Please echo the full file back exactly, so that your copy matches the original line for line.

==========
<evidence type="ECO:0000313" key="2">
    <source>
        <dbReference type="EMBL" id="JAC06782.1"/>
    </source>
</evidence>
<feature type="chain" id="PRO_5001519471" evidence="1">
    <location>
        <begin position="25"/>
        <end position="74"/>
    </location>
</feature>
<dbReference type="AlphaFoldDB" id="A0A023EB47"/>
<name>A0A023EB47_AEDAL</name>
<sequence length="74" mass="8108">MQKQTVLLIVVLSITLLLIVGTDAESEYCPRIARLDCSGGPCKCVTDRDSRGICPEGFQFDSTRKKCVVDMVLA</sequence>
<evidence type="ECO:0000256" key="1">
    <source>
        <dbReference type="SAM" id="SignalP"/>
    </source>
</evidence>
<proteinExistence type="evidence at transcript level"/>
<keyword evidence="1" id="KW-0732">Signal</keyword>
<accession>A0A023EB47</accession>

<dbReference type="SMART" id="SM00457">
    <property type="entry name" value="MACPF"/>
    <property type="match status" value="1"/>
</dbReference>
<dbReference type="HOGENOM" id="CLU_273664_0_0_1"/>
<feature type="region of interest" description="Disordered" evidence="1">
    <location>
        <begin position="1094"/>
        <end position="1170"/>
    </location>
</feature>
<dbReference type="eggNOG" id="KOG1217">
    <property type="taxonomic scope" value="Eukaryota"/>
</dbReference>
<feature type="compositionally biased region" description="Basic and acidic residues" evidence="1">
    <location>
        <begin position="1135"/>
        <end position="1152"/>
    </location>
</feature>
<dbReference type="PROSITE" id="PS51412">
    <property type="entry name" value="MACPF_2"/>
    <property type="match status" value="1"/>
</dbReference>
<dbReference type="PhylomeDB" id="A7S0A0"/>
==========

<evidence type="ECO:0000313" key="2">
    <source>
        <dbReference type="EMBL" id="JAC06782.1"/>
    </source>
</evidence>
<feature type="chain" id="PRO_5001519471" evidence="1">
    <location>
        <begin position="25"/>
        <end position="74"/>
    </location>
</feature>
<dbReference type="AlphaFoldDB" id="A0A023EB47"/>
<name>A0A023EB47_AEDAL</name>
<sequence length="74" mass="8108">MQKQTVLLIVVLSITLLLIVGTDAESEYCPRIARLDCSGGPCKCVTDRDSRGICPEGFQFDSTRKKCVVDMVLA</sequence>
<evidence type="ECO:0000256" key="1">
    <source>
        <dbReference type="SAM" id="SignalP"/>
    </source>
</evidence>
<proteinExistence type="evidence at transcript level"/>
<keyword evidence="1" id="KW-0732">Signal</keyword>
<accession>A0A023EB47</accession>

<dbReference type="SMART" id="SM00457">
    <property type="entry name" value="MACPF"/>
    <property type="match status" value="1"/>
</dbReference>
<dbReference type="HOGENOM" id="CLU_273664_0_0_1"/>
<feature type="region of interest" description="Disordered" evidence="1">
    <location>
        <begin position="1094"/>
        <end position="1170"/>
    </location>
</feature>
<dbReference type="eggNOG" id="KOG1217">
    <property type="taxonomic scope" value="Eukaryota"/>
</dbReference>
<feature type="compositionally biased region" description="Basic and acidic residues" evidence="1">
    <location>
        <begin position="1135"/>
        <end position="1152"/>
    </location>
</feature>
<dbReference type="PROSITE" id="PS51412">
    <property type="entry name" value="MACPF_2"/>
    <property type="match status" value="1"/>
</dbReference>
<dbReference type="PhylomeDB" id="A7S0A0"/>